Improvement in water-meters
US 128338 A
Description (OCR text may contain errors)
W. VAN A-NDEN.
No.128338, Patented June 25, 1872,
;sfI` :f 111921.
ILLIAM VAN ANDEN, OF POUGHKEEPSIE, NEW YORK.
IMPRovislvusNTy IN WATER-METERS.
Specification forming part of Letters Patent No. 128,338, dated June 25, 1872.
Specification describing a new and Improved Water-Meter, invented by WILLIAM VAN AN- DEN, of Poughkeepsie, in the county of Dutchess and State of New York.
The rst part of my invention consists of an auxiliary or secondary wheel, or approximate wheel, combined with the principal wheel in such manner that the form and capacity of the passages for the water may be changed at will, to regulate the pitch of the buckets and speed of the wheel, so that it can be readily adjusted t0 the Standard-measuring-and-recording apparatus, and thereby economize in the time and labor of adjusting the meters after they are made, as all are required to be, no matter how carefully made. The second part of the invention consists of a water-passage through the hood which protects the central portion of a Wheel, Working on a vertical axis, from the Weight of the water column to the upper journal-bearing to lubricate it with water; and the third part of the invention consists of a novel construction of the wheel and register-case, s that the whole comprises only three parts, which are all fitted for connecting together and attaching the working parts by lathe-work of a simple and cheap character.
Figure 1 is a sectional elevation of my improved water-meter taken on the line m as of Fig. 4. Fig. 2 is a side elevation of the wheel. Fig. 3 is a plan of the bottom of the wheel; and Fig. 4 is a horizontal section on the line y y of Fig. 1.
Similar letters of reference indicate corresponding parts.
In this example the main or principal wheel consists of the inverted cup-shaped disk A and the spiral buckets B, the cup being in a higher plane than the upper edges of the buckets, and the latter extending downwardly as they increase in width, and forming oblique chutes or passages for the water. The auxiliary or secondary wheel consists of a similar'but deeper inverted cup, C, having the curved points D formed by deep notches in the side of the cup from the edge toward the bottom, which said points are spaced the same as the buckets B of the wheel, and are curved outward to conform to the lines of the under edges of the said buckets, as clearly shown in the drawing. Both the wheels are secured to shaft E, be-
the nut slightly they'may be released so thaty they can be shifted relatively to each other on said shaft, which is the object of the invention, and by which the wheel is readily adjusted,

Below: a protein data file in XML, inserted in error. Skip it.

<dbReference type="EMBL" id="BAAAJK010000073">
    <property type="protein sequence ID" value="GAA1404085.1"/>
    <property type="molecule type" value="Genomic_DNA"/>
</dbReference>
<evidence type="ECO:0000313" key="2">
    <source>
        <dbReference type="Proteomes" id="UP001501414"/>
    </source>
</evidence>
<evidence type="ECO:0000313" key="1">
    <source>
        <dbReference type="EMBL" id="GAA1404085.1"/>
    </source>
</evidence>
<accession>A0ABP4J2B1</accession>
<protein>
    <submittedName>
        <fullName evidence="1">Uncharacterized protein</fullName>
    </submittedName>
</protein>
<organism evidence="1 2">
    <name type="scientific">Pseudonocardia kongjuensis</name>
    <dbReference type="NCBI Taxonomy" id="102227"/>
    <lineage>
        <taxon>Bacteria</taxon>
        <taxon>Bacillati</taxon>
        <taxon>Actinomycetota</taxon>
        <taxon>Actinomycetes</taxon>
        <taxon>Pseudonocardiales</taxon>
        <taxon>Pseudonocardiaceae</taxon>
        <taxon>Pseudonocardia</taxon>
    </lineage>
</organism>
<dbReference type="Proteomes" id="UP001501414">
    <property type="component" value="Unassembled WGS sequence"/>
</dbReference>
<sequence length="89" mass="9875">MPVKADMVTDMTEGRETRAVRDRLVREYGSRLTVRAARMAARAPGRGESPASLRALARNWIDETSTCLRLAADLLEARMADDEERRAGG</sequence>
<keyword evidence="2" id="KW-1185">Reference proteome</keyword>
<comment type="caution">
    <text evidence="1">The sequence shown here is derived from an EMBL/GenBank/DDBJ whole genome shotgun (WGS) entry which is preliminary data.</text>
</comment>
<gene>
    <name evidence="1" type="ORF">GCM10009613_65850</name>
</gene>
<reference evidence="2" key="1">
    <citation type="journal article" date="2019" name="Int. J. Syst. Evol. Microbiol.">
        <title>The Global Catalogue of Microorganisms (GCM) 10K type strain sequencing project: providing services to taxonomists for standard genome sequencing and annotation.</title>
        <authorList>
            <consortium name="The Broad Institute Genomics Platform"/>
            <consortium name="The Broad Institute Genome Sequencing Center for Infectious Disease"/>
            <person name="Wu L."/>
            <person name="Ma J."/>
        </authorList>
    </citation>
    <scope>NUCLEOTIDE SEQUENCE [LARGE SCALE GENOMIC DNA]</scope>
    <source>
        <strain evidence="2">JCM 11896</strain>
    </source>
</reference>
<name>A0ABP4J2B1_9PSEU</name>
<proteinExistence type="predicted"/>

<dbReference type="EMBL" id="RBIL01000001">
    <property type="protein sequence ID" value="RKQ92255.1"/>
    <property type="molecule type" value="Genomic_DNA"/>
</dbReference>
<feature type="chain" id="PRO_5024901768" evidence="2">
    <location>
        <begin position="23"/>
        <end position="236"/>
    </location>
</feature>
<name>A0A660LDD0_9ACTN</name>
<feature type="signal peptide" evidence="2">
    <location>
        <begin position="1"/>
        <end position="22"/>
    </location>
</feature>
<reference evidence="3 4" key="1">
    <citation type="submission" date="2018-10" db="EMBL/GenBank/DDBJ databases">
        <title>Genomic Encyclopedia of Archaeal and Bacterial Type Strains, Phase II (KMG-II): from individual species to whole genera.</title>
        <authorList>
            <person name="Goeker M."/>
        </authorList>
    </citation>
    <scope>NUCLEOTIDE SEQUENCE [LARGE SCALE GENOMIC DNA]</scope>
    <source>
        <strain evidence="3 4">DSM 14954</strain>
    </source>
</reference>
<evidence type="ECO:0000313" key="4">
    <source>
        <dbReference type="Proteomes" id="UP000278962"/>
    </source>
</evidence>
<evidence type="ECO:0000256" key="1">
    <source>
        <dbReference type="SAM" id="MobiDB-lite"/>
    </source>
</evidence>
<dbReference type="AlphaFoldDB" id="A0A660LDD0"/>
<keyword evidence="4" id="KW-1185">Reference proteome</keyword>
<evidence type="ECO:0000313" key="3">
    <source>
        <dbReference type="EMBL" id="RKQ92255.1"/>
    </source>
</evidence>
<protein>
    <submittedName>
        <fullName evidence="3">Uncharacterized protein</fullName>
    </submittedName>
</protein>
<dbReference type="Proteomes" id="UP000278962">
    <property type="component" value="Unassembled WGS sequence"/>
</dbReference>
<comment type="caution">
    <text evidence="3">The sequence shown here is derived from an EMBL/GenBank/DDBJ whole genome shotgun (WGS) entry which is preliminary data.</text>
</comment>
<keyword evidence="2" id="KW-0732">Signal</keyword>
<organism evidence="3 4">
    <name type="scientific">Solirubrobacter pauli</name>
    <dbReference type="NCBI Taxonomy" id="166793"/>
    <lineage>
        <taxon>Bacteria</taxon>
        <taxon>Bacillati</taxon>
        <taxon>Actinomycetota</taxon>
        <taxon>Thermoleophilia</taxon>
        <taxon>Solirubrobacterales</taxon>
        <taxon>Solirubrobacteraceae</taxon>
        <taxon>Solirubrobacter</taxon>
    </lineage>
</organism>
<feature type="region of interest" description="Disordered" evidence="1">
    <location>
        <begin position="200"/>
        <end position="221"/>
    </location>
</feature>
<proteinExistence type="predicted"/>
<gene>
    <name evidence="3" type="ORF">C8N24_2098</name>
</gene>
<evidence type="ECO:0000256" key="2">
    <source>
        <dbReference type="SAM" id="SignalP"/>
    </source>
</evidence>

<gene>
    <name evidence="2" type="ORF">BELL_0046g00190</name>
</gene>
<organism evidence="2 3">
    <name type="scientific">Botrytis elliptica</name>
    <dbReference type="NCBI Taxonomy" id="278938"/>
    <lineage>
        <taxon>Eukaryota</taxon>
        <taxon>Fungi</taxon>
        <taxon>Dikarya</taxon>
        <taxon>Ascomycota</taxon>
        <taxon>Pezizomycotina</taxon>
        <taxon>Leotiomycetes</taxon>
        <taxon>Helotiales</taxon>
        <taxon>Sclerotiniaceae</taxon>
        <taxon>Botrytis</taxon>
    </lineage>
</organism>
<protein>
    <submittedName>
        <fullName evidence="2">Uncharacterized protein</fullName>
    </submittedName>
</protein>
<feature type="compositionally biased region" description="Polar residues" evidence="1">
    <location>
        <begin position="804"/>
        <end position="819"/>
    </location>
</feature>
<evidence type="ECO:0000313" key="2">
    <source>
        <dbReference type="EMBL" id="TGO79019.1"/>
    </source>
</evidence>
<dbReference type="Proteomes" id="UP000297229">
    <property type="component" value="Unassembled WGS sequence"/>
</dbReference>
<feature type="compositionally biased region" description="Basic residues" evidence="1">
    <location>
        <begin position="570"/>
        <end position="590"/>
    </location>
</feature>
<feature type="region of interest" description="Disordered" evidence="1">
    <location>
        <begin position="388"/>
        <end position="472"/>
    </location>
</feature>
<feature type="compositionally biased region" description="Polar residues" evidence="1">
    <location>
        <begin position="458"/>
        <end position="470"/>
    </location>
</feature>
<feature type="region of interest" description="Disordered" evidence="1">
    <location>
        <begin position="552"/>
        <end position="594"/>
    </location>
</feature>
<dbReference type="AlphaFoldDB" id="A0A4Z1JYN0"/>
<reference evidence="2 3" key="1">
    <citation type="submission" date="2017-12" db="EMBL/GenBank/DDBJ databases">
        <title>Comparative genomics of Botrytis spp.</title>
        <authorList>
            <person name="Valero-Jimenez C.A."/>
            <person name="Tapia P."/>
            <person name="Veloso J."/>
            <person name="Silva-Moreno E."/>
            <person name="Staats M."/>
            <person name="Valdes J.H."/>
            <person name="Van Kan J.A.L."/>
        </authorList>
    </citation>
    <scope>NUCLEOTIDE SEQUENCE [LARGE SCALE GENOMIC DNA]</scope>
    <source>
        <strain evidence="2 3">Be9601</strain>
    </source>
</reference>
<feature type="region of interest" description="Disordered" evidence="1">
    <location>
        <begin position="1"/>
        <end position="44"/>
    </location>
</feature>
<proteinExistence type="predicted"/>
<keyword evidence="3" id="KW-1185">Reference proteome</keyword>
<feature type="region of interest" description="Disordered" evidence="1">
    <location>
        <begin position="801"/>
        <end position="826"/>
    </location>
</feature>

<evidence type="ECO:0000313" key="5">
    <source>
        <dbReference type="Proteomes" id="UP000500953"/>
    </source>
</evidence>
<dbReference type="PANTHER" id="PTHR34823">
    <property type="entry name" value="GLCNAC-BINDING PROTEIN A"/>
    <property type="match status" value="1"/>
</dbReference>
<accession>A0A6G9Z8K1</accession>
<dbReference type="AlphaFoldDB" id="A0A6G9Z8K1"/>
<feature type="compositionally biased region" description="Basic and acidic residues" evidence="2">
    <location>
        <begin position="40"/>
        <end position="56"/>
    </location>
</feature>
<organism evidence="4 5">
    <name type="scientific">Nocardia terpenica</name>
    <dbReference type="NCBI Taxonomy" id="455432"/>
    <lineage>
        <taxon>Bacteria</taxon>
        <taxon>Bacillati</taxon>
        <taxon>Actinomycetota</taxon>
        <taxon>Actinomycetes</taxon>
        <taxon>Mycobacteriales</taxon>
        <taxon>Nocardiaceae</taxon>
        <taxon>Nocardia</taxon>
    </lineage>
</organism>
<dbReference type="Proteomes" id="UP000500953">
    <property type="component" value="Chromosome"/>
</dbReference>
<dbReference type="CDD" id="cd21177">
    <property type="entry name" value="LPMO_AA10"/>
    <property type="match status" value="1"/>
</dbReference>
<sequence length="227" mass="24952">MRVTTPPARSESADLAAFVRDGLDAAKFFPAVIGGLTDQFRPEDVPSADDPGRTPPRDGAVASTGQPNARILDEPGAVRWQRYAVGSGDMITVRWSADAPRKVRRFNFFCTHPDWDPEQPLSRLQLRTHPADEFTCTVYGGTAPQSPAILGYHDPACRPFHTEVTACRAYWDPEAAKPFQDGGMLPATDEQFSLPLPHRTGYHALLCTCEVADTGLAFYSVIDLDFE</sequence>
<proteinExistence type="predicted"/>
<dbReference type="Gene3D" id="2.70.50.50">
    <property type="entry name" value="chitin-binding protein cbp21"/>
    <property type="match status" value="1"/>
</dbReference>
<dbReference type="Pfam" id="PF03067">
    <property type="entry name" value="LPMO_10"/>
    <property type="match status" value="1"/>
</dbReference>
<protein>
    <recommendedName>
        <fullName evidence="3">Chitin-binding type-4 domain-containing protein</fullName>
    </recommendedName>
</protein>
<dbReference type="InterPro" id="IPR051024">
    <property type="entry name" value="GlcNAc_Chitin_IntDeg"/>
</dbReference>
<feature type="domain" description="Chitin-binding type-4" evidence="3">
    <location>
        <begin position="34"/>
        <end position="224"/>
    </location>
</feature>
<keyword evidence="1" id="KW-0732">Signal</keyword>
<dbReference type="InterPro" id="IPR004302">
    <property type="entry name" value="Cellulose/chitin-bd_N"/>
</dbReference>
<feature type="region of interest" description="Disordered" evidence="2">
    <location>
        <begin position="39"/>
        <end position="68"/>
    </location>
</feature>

so as to turn the requisite number of times in passing a given quantity of vwater to record properly on the dial H the amount of water passed. This is effected by shifting the points D of the auxiliary wheel forward or back of the lower edges of the upper surface of the buckets D, to change the pitch and make it greater or less, as required. Thus, however much the wheel may exceed or fall short of the speed required to register correctly by the standard register made for it, it can be corrected readily.
This invention is alike applicable to Wheels of other construction, and I propose to apply it to any wheels to which it is adapted.
In the use of vertical wheels for meters it is found very desirable to prevent the Water from resting on the cent-ral portions thereof, and for this purpose a hood or water-shed of the character represented at J is commonly used, and the bearing or socket for the upper end of the shaft is of necessity arranged in the lower part of this hood, where it is inaccessible for applying oil from the outside, and the air prevents the water from flowing up to it, so'that it soon runs dry and wears away rapidly, and also wears the shaft.
Now, for remedying this, I propose to make a small hole, a, down through the hood or cover J from the top, to allow the water to ow down through to said bearing and thus keep it lubricated.
My improved case consists of the short enlarged section K K of a pipe, with ends L for coupling with other pipes by means of union joints and the like, and the part M, joining K near the lower end and at right angles to it, thesaid part K K/ being in two parts, screwing together at N, and each having a bearing for the shaft. The 'part M has a large opening in the front, and contains the clock-gear, which, together with the frame P, are introduced through said opening, and ts upon the annular recess Q. The glass face is tted watertight against the shoulder S, and is made fast by the ring T, which constitutes the third part of the case.
It will be observed that all the inishin g of this case can be done by lathe-work, which, being simple and cheap, renders this form of case particularly desirable on the score of economy.
The shaft U, which has to be fitted in separately from lthe other gears, is mounted at one end in the socket of a screw, W, screwing through the side of the part M, and having a conical head, X, screwing against a correspondingly-shaped seat upon the outer wall of said part M, packing the whole water-tight.
Having thus described my invention, I claim as new and desire to secure by Letters Patent- WILLIAM VAN ANDEN.
Witnesses GEO. W. MABEE, T. B. Mosman.